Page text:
Genetic Analysis Offers Clues to Occupants of Mass Burial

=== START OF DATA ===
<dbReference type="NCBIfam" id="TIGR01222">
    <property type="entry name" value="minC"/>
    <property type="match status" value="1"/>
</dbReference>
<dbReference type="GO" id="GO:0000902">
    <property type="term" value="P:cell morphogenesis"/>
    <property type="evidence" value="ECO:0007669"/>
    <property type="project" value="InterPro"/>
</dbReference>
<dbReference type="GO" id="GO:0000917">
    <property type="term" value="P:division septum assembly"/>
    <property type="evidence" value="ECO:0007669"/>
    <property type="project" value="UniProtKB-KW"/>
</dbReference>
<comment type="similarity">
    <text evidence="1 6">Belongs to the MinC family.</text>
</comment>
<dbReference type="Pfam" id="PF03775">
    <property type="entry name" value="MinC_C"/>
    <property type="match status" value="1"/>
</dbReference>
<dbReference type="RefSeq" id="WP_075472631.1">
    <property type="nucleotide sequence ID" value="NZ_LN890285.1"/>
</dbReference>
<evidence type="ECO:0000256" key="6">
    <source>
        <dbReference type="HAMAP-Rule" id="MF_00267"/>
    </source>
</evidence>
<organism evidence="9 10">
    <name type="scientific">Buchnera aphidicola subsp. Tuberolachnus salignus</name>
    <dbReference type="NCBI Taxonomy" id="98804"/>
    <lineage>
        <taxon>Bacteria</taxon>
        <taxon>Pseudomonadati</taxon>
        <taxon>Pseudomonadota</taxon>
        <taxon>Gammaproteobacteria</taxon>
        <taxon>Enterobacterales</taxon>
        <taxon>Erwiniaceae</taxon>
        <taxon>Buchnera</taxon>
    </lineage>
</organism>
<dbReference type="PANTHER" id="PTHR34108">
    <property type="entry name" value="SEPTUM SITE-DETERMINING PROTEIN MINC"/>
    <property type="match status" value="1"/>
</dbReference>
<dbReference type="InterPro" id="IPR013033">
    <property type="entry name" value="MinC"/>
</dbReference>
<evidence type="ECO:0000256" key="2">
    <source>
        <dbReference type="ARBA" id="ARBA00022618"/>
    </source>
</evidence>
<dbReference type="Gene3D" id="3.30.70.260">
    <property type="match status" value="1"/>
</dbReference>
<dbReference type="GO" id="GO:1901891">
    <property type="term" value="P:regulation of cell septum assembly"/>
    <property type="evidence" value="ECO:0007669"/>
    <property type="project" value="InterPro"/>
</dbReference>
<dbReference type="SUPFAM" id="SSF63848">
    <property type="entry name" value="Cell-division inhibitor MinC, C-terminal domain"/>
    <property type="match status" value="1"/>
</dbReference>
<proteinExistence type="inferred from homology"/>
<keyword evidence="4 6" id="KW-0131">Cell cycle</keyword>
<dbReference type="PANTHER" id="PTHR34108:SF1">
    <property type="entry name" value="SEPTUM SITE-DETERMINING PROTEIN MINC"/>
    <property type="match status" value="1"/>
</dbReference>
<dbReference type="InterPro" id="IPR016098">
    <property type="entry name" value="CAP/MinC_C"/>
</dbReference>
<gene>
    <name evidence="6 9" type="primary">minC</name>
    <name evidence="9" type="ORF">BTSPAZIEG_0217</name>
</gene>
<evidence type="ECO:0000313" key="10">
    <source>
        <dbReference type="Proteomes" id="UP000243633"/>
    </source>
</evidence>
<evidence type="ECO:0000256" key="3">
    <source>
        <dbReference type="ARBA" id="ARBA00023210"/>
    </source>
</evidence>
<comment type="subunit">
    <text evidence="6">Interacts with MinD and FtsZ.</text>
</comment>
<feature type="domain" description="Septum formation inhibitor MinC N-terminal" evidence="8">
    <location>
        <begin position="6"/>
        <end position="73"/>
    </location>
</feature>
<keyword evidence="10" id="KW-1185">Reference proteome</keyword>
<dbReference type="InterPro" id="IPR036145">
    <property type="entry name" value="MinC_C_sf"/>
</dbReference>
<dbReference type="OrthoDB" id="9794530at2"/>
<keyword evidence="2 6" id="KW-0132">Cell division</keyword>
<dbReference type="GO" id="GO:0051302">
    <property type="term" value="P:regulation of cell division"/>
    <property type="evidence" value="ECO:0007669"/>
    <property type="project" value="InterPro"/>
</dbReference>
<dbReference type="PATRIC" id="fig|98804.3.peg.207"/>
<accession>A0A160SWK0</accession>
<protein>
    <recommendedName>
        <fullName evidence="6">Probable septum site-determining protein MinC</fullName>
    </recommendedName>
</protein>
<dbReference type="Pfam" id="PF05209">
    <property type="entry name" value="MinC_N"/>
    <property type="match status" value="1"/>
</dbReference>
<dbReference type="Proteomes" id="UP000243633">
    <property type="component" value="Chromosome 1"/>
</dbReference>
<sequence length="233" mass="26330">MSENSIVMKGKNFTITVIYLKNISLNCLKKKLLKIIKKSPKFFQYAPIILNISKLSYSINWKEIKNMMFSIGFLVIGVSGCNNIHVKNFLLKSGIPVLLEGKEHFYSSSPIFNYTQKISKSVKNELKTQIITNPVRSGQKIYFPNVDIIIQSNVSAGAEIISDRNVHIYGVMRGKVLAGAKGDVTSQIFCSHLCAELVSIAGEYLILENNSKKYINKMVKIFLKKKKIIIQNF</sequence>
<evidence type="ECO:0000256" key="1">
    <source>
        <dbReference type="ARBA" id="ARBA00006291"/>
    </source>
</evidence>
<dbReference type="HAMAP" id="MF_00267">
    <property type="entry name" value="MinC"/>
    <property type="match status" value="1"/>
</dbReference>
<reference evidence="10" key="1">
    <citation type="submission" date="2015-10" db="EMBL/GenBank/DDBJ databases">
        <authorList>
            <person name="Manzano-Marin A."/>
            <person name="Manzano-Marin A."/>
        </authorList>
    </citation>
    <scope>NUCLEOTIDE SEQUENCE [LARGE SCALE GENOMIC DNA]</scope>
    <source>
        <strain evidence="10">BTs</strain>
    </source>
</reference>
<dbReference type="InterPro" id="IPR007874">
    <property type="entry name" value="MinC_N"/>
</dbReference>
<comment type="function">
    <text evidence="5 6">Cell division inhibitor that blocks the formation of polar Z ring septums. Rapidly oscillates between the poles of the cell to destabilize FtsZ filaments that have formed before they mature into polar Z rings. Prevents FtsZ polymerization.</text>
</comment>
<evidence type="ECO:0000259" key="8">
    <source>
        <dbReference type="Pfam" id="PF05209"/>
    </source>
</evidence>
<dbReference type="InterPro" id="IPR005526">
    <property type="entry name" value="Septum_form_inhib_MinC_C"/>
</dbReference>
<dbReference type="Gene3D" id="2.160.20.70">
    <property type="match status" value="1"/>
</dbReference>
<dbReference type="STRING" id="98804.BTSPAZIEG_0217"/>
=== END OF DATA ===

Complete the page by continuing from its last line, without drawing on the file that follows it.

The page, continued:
England Facial ReconstructionsLONDON, ENGLAND—Nature News reports that a new genetic analysis of the remains of six adults and 11 children discovered in an ancient well in the East of England in 2004 suggests that the dead were closely related to today’s Ashkenazi Jewish populations. Evolutionary geneticist Mark Thomas of University College London and his colleagues compared the DNA of six of these individuals with more than a dozen modern western Eurasian groups to make the identification. They also used computer simulations to determine that the number of genetic disease variants carried by the six individuals was consistent with what is observed in today’s Ashkenazi Jewish populations. It had been previously suggested that this rise in rare genetic variants was due to a sharp drop in the Ashkenazi Jewish population between 500 and 800 years ago. This new data will push that timeline back, Thomas explained, since the rise in genetic variants was detected in these bones, which have been radiocarbon dated to between 1161 and 1216. This time span encompasses an anti-Semitic massacre that took place in the Norwich area in 1190, he added. Finally, Thomas noted that in 2013, the remains were reburied by the modern Norwich Jewish community, based upon a previous, less conclusive genetic analysis. Read the original scholarly article about this research in Current Biology. To read about Jewish families who kept kosher in medieval Oxford, England, go to “Laws of the Land.”


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